Friday, January 21, 2011

Permitting Play Time

My youngest sister, H, and her little son.

 During the three years I parented my two little grandsons, I gradually came to the conclusion that young parents are under enormous pressure. It seems greater than I remember from the time when my own children were small.

There is an intense push to have your child enrolled in multiple activities, to provide a constant barrage of educational experiences and classes of every description. I also think there is a bigger pressure now to be seen as the perfect nurturer, and to produce a child who is viewed somehow as "more special" than the rest.

In my months standing outside the school waiting for kindergarten dismissal each day, I listened to a litany of parents discussing their child-rearing methods and children’s achievements. There appeared to be an almost desperate need to display superior philosophies.

"We have her in dance three times a week now. The teacher says she’s very gifted."

"We already often eat dinner in the car. I don’t know what I’ll do once the baby is old enough to start activities!"

"He has developed a strong sense of personal space. He is a spirited boy.", said one mother, smiling as her son shoved several children out of his way as he pushed to the head of the line.

I don't like the guilt-mongering and pressure. We parents and grandparents need to be kinder and more gentle with each other. No matter what my preferences and prejudices, the goal should be happy, healthy children ... all children ... not just mine because they're somehow more deserving or "special" than yours. As though all other children are lacking, cheated, less worthy.

An excellent surgeon I once worked with, a very nice, empathic man, shared something with a group of us one day. He was taken aback when his eight year old daughter, after being informed that one of her extra-curricular classes had been cancelled, exclaimed joyfully, "Daddy, do I really have a whole afternoon off?!" If I remember correctly, this little girl was involved in a dizzying array of activities which included piano lessons, dance, gymnastics and Japanese Kumon.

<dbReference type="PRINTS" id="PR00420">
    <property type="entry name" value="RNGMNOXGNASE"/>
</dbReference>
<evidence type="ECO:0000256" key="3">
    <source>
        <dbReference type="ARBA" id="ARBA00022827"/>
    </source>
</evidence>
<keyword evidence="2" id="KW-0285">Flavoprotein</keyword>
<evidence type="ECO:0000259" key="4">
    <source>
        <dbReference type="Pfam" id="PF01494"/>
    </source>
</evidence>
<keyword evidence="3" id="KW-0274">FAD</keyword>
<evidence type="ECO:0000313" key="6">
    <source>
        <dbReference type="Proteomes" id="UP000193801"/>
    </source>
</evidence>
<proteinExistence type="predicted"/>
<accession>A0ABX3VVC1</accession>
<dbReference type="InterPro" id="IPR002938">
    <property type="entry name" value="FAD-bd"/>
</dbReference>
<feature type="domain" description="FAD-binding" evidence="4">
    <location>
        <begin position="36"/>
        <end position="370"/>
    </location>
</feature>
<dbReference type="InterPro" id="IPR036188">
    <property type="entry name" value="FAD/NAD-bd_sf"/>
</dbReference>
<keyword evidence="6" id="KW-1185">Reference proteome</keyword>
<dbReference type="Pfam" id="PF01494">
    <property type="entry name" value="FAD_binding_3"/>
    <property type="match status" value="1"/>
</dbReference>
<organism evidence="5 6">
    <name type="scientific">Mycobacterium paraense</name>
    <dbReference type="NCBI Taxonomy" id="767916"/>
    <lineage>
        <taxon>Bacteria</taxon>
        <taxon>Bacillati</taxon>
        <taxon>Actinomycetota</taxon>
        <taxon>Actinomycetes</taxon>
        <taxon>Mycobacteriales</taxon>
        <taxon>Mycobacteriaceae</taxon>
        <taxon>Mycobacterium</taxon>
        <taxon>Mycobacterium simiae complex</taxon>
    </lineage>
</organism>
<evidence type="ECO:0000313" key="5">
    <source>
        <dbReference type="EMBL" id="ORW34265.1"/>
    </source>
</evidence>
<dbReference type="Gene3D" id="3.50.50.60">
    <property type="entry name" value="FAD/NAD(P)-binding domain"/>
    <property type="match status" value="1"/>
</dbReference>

During the holidays, I watched my youngest grandson, aged four, completely absorbed in arranging a series of small sticks in the snow, rocks dotted here and there alongside small cars in an elaborate design of his own making. His mind was cradled in its own rocking.

I passionately believe that children need, as we all do, spaces where passions and visions dance without specific shape. Being over-programmed with scheduled activity takes a toll not just on the child’s soul and body, but on those of its parents as well.

Maybe the only remedy is to permit ourselves and our children to play. To become absorbed in the apparent nothing which is everything.

My grandson, D (in the orange shirt), playing with some of his kindergarten friends.


  1. I don't know why, but some people bring out my competitive streak and I find I have to resist getting into a game of one-upmanship with them. But I try not to play this game where my grandchildren are concerned. My grandparent friends and I brag about our grandchildren, of course, but we also share our concerns. Our grandchildren sometimes have trouble at school, talk back and refuse to eat their vegetables. They are not perfect, and it would be way too much strain to act as if they are.

  2. I just wanted to say what a great post this is, Jo. But then, I guess you already know that we're singing from the same song-sheet.